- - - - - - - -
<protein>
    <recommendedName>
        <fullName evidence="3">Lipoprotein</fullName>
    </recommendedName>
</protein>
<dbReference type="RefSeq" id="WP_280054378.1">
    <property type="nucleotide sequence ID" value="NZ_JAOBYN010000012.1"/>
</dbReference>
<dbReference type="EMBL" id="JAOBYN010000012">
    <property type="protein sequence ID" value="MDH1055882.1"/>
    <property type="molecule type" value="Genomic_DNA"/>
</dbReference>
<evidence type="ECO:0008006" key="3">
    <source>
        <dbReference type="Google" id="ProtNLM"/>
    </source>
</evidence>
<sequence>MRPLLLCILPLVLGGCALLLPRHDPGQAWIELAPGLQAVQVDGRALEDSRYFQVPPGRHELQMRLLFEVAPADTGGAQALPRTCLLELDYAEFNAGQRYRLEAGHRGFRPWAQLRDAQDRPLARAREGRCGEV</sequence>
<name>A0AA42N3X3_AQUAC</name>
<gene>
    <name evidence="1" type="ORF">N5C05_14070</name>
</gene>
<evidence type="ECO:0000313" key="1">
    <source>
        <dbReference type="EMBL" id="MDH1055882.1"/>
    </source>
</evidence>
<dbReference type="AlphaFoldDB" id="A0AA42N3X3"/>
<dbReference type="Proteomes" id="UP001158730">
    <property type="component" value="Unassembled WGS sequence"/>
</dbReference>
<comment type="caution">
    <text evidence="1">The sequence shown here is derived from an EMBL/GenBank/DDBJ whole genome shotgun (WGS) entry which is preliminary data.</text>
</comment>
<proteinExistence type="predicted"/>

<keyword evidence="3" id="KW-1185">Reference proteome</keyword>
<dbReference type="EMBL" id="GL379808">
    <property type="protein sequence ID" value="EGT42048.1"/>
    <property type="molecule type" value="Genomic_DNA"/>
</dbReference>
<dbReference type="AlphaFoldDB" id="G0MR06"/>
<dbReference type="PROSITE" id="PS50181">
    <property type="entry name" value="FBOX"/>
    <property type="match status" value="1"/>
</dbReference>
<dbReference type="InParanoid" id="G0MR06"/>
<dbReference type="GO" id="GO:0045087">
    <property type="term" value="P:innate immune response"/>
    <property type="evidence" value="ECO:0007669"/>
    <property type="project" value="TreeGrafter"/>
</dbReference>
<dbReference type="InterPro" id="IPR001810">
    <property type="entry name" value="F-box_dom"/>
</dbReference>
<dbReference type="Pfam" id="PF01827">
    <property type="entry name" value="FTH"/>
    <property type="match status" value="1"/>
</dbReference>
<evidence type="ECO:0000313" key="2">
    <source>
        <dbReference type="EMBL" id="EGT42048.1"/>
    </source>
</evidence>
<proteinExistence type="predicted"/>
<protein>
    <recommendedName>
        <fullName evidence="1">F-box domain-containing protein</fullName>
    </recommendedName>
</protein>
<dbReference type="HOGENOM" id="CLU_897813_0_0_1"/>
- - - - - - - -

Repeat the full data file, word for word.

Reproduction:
<protein>
    <recommendedName>
        <fullName evidence="3">Lipoprotein</fullName>
    </recommendedName>
</protein>
<dbReference type="RefSeq" id="WP_280054378.1">
    <property type="nucleotide sequence ID" value="NZ_JAOBYN010000012.1"/>
</dbReference>
<dbReference type="EMBL" id="JAOBYN010000012">
    <property type="protein sequence ID" value="MDH1055882.1"/>
    <property type="molecule type" value="Genomic_DNA"/>
</dbReference>
<evidence type="ECO:0008006" key="3">
    <source>
        <dbReference type="Google" id="ProtNLM"/>
    </source>
</evidence>
<sequence>MRPLLLCILPLVLGGCALLLPRHDPGQAWIELAPGLQAVQVDGRALEDSRYFQVPPGRHELQMRLLFEVAPADTGGAQALPRTCLLELDYAEFNAGQRYRLEAGHRGFRPWAQLRDAQDRPLARAREGRCGEV</sequence>
<name>A0AA42N3X3_AQUAC</name>
<gene>
    <name evidence="1" type="ORF">N5C05_14070</name>
</gene>
<evidence type="ECO:0000313" key="1">
    <source>
        <dbReference type="EMBL" id="MDH1055882.1"/>
    </source>
</evidence>
<dbReference type="AlphaFoldDB" id="A0AA42N3X3"/>
<dbReference type="Proteomes" id="UP001158730">
    <property type="component" value="Unassembled WGS sequence"/>
</dbReference>
<comment type="caution">
    <text evidence="1">The sequence shown here is derived from an EMBL/GenBank/DDBJ whole genome shotgun (WGS) entry which is preliminary data.</text>
</comment>
<proteinExistence type="predicted"/>

<keyword evidence="3" id="KW-1185">Reference proteome</keyword>
<dbReference type="EMBL" id="GL379808">
    <property type="protein sequence ID" value="EGT42048.1"/>
    <property type="molecule type" value="Genomic_DNA"/>
</dbReference>
<dbReference type="AlphaFoldDB" id="G0MR06"/>
<dbReference type="PROSITE" id="PS50181">
    <property type="entry name" value="FBOX"/>
    <property type="match status" value="1"/>
</dbReference>
<dbReference type="InParanoid" id="G0MR06"/>
<dbReference type="GO" id="GO:0045087">
    <property type="term" value="P:innate immune response"/>
    <property type="evidence" value="ECO:0007669"/>
    <property type="project" value="TreeGrafter"/>
</dbReference>
<dbReference type="InterPro" id="IPR001810">
    <property type="entry name" value="F-box_dom"/>
</dbReference>
<dbReference type="Pfam" id="PF01827">
    <property type="entry name" value="FTH"/>
    <property type="match status" value="1"/>
</dbReference>
<evidence type="ECO:0000313" key="2">
    <source>
        <dbReference type="EMBL" id="EGT42048.1"/>
    </source>
</evidence>
<proteinExistence type="predicted"/>
<protein>
    <recommendedName>
        <fullName evidence="1">F-box domain-containing protein</fullName>
    </recommendedName>
</protein>
<dbReference type="HOGENOM" id="CLU_897813_0_0_1"/>